One might expect the first consolidated school in Pennsylvania to have humble origins—and such was the case with the Unionville Joint Consolidated School. “It was the hick school,” recalls Ray McKay, who was a student there in 1960. “It was all farms.”
Sometime later, McKay returned to the district, teaching there for 32 years. “The farmers all sold to developers, so it’s not a country school anymore,” he says.
Indeed. This past May, Unionville High School’s 100th graduating class celebrated the milestone in grand fashion with confetti cannons, the school’s marching band, its Lenny the Longhorn mascot, and the dedication of a large bronze longhorn statue. As part of the ongoing centennial celebration, McKay is coordinating a tour of historical sites like Locust Grove, a one-room schoolhouse restored to its 1890s glory. The plan is to incorporate the tour into opening-day activities for district personnel this fall, then offer it to the public throughout the school year. In 2025, the Chadds Ford portion of the Unionville-Chadds Ford School District gets to host its own centennial celebration.
Unionville High School senior Jack Anderson has heard about the farms back in the day—and how a herd of cows might get out and make a kid late to school. “Things have changed so much,” he says. “we don’t live on a farm.”
The last of four siblings educated in the district, Jack Anderson has a year to go at Unionville High. His father, Jim, is a 1986 Unionville graduate. Jim’s mother, Ruth, received her diploma in 1954, the year the U.S. Supreme Court ended school segregation. Two months after the court’s decision, seven townships combined to become the Unionville-Chadds Ford School District. Ray McKay, now 81, was in seventh grade that year, and his graduating class doubled to 92 as result. Ruth, Ray’s sister-in-law, had just 18 other classmates. Her grandson’s 2024 class at Unionville has 350. It’s now the sixth-ranked high school in the state, according to the latest data from U.S. News & World Report.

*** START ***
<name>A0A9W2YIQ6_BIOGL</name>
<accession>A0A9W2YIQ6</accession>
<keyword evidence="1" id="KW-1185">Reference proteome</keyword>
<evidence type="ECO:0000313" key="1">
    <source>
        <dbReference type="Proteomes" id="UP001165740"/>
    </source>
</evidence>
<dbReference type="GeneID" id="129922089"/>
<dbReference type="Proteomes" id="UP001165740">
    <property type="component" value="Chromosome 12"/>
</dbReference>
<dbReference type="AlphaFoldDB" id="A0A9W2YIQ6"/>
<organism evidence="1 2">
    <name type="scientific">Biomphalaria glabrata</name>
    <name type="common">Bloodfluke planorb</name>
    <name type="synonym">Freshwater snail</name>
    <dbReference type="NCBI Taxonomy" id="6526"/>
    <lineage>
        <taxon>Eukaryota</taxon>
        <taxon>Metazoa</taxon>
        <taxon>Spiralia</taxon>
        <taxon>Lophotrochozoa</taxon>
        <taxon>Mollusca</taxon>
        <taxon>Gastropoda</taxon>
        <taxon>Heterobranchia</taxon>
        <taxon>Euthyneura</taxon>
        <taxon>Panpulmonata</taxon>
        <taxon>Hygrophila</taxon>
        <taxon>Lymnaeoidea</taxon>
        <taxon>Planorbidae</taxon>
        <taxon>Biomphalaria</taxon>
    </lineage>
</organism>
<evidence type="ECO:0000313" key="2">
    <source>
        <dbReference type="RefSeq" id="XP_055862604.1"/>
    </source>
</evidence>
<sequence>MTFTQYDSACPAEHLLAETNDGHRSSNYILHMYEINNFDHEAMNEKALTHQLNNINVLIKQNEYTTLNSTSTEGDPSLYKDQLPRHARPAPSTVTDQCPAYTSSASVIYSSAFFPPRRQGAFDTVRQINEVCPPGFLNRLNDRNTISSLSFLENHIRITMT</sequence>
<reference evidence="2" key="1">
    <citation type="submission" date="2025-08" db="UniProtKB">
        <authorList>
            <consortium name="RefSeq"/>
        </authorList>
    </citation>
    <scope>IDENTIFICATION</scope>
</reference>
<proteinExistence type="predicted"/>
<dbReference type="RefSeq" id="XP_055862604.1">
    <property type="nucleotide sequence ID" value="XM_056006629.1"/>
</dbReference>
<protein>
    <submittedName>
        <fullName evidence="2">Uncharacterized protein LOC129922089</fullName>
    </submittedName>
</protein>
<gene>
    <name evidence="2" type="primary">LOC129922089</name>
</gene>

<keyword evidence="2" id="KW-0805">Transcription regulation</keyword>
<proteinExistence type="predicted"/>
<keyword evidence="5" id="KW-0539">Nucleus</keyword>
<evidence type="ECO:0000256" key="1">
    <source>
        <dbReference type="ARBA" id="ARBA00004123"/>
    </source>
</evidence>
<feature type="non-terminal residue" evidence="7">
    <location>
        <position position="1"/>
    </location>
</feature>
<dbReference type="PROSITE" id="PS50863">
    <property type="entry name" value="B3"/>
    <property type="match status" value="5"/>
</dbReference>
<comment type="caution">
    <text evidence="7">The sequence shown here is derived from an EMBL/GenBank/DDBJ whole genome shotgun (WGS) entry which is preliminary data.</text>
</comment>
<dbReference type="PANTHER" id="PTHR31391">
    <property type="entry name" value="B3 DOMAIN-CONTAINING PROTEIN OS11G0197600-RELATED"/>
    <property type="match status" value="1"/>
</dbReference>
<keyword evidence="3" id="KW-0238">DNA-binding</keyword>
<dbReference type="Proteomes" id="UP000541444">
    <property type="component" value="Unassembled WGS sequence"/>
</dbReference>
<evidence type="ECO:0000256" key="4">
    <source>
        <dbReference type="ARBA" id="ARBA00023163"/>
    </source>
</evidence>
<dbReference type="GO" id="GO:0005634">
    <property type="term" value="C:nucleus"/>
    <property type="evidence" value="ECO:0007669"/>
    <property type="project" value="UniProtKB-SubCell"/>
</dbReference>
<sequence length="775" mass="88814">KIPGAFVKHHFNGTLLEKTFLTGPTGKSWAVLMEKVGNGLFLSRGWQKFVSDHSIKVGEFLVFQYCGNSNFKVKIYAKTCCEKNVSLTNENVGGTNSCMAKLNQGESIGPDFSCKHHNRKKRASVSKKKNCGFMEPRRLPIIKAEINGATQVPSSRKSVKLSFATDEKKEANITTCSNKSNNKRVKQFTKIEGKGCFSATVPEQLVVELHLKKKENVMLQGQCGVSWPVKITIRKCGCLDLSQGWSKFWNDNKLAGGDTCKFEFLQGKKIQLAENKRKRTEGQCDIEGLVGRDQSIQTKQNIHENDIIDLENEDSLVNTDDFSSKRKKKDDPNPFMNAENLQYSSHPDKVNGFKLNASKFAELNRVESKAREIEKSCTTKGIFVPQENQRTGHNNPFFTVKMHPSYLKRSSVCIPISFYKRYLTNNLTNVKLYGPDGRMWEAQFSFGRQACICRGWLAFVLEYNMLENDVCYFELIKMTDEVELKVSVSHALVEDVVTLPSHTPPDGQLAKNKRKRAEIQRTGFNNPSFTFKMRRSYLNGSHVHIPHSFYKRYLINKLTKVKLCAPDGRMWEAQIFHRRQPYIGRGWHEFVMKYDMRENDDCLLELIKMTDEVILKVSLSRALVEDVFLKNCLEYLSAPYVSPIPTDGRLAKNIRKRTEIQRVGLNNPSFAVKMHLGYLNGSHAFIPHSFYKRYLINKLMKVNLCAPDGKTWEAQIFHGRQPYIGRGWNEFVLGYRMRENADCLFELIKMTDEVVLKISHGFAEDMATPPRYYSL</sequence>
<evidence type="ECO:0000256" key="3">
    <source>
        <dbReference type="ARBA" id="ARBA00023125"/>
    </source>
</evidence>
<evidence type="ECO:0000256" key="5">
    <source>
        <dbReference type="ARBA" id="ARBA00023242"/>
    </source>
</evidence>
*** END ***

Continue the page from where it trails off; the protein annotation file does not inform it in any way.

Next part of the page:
Jack has heard about the farms back in the day—how a herd of cows might get out and make a kid late to school. “Things have changed so much,” Jack says. “We don’t live on a farm.”
Now 87, Ruth grew up on a farm in Pocopson and was raised in a stone house dating to 1745. “I worked on the farm. I went to school with farmers,” she says.
A painting of Pierre S. Du Pont still hangs in the auditorium at Unionville Elementary. He was a major benefactor for the Unionville Joint Consolidated School, where it’s estimated that he funded as much as 70% of the construction costs over his years of philanthropy.
Ruth’s mother, Esther Pratt, was a seventh-grader in 1923 when the consolidated school opened. Unionville’s community fair began in its upstairs hallways as a “corn show.” Esther later taught in one-room schoolhouses at Wagontown and Copeland before returning to her alma mater, retiring in 1976. She sold the Pratt family farmland to the school district in 1999. Pocopson Elementary School now sits on part of it.
Esther’s father-in-law, W.J. Pratt, had a feed mill near Brandywine Creek, where the Brandywine Ace Pet & Farm is now. Esther likely milked cows before she went to teach. “You couldn’t have a dairy farm today,” says Ray McKay. “You couldn’t get cows across Route 926 twice a day.”